The SEC's Conflict Minerals Rule, Exchange Act Rule 13p-1 and Form SD, which was adopted under the Dodd-Frank Wall Street Reform and Consumer Protection Act, has been controversial throughout its short history due to questions of business materiality and the costly due diligence requirements of the rule itself. The rule requires public companies to investigate the origin of specific minerals that the companies use in their manufacturing process.
The public policy purpose of the rule is to expose the risks of supporting armed groups in the Democratic Republic of the Congo (DRC) and surrounding countries through the purchase of so-called conflict minerals. If those minerals are found to have originated in certain covered countries (DRC or countries that adjoin the DRC), or the company has reason to believe that its minerals originated in those countries, then it must perform due diligence on the source and chain of custody of the minerals. This due diligence step also requires an independent audit. The results of the due diligence must be filed in a conflict minerals report, attached as an exhibit to Form SD.
This rule has been contentious from its inception, and now its status is in question due to the decision of the U.S. Court of Appeals for the District of Columbia Circuit in National Association of Manufacturers, et al. v. SEC, et al., No. 13-5252 (D.C. Cir. April 14, 2014). In that case, the Court rejected challenges to the conflict minerals rule under the Administrative Procedure Act and the Securities Exchange Act of 1934, but it found that the rule's requirement for companies to report on their websites and to the SEC that a product has "not been found to be 'DRC conflict free'" violated the First Amendment. The Court found that the rule effectively compelled issuers "to tell consumers that its products are ethically tainted" and that such compelled speech was unconstitutional.
Issuers' first reports under the conflict minerals rule are due on June 2, 2014. The NAM decision, however, threw into question whether the rule was still in effect and whether companies would still be required to file their reports on that day. The SEC's Division of Corporation Finance clarified that question in guidance issued on April 29, 2014. In that guidance, the Division stated that it "expects companies to file any reports required under Rule 13p-1 on or before the due date." If companies perform a "reasonable county of origin inquiry" and determine based on that inquiry that they are not required to file a conflict minerals report, then they should disclose that inquiry and briefly describe it.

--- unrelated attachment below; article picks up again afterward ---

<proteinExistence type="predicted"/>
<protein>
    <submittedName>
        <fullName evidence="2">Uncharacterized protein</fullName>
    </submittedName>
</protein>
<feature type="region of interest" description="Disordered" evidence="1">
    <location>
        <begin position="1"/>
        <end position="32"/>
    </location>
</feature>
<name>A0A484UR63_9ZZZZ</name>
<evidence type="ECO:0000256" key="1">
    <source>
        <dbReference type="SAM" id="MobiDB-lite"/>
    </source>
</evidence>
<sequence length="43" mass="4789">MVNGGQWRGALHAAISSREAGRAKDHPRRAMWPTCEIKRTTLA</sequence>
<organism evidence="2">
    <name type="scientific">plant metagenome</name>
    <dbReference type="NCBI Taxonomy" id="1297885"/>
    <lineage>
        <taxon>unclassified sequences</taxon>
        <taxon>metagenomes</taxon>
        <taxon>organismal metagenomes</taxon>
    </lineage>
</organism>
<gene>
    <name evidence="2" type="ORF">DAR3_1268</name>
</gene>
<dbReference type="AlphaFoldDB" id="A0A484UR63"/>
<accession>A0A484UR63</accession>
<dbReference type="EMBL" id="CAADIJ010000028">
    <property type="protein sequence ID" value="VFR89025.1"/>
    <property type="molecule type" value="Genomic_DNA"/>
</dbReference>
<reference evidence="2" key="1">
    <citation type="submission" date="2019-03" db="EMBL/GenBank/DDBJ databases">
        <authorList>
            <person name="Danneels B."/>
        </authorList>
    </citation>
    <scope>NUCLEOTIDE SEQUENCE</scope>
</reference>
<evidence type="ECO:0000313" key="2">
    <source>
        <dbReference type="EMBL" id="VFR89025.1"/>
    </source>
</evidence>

If a company determines based on its country of origin inquiry that it needs to go farther and take the steps required to file a report, it should file a report that describes the due diligence that it undertook. However, as a result of the NAM decision, if the company has products that previously would have to have been described as either "DRC conflict undeterminable" or "not found to be 'DRC conflict free,'" the company does not have to make those disclosures, but it "should disclose, for those products, the facilities used to produce the conflict minerals, country of origin of the minerals and the efforts to determine the mine or location of origin." In effect, companies are required to disclose the factual findings without making the particular descriptive disclosure that the D.C. Circuit found objectionable. Another change that the guidance makes from the original requirements of the rule is that no independent private sector audit is required unless a company voluntarily elects to describe any of its products as "DRC conflict free" in its report.
In furtherance of the guidance from the Division of Corporation Finance, and to provide additional clarity, the Commission itself issued an order on May 2, 2014 staying the portion of the rule that would require issuers to make the statements that the D.C. Circuit held would violate the First Amendment. That portion of the rule is stayed pending the completion of judicial review. In its May 2 order, the Commission also denied the motion filed by the National Association of Manufacturers, Chamber of Commerce, and Business Roundtable for a stay of the entire rule.
The final development in this rule controversy is that the National Association of Manufacturers, the U.S. Chamber of Commerce, and the Business Roundtable made an emergency request on May 5 to the D.C. Circuit Court of Appeals to stay the effectiveness of the rule until the district court had decided the appropriate course of action upon remand. In the meantime, unless the Court of Appeals issues a stay, companies need to proceed with the steps required in Exchange Act Rule 13p-1 and Form SD.
Nancy R. Grunberg (email@example.com) is a partner in McKenna Long & Aldredge’s Washington office. A former SEC enforcement attorney, she focuses her practice on securities law and financial disclosure matters.
Jon D. Sohn (firstname.lastname@example.org) is of counsel at McKenna Long in Washington. He is an experienced climate change, energy and natural resources attorney and public policy adviser who previously worked at Climate Change Capital LLC.